The man who led the Colombian government to a peace deal with the country's main leftist rebel group has warned that if the public vote against the deal, it could take 10 years before new negotiations are started.
Humberto de la Calle spent four years negotiating with the Farc in Havana.
At the start of October, Colombians will be asked in a referendum whether they support the peace deal.
Campaigners for a "no" vote believe the deal is too lenient on the Farc.
It includes the possibility of reduced sentences for those who confess early and ask for forgiveness, and amnesty for less serious crimes.
But Mr de la Calle said that if the "no" vote won, the peace process would stop.
"The 'no' camp's idea of renegotiating seems like a massive mistake to me," he said.
The Farc (Revolutionary Armed Forces of Colombia) is one of the armed groups that was involved in more than 50 years of internal conflict in which an estimated 260,000 people died and millions had to leave their homes.
It and the government are currently on ceasefire, following the signing of the historic peace accords.
Mr de la Calle told the BBC that the peace referendum was similar to the "Brexit" referendum where the UK voted to leave the EU.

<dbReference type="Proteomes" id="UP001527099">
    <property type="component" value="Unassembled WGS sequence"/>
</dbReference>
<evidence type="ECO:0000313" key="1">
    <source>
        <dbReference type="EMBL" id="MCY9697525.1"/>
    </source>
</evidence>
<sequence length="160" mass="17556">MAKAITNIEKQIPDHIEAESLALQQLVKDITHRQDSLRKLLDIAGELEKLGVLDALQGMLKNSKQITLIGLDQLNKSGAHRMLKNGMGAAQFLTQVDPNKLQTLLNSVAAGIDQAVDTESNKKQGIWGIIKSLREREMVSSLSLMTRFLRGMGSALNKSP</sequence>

He said: "The risk is that if people vote 'no', thinking this will bring about a renegotiation, it is certain that nothing will happen. "If 'no' wins, the process stops."
Historically, he said, any "rupture" between Farc and the government has been followed by a decade of no communication.
"Ten years pass without any conversation," he said.
The Farc will meet for a conference this weekend where they will decide whether to ratify the agreement for themselves. They are expected to vote it through.
The BBC's reporter in Colombia, Natalio Cosoy, asked Mr de la Calle if he thought he individually might be friends with a member of the Farc a decade after the peace deal was implemented.
"Not necessarily," came the reply.
"But I do think we will have a constant interaction."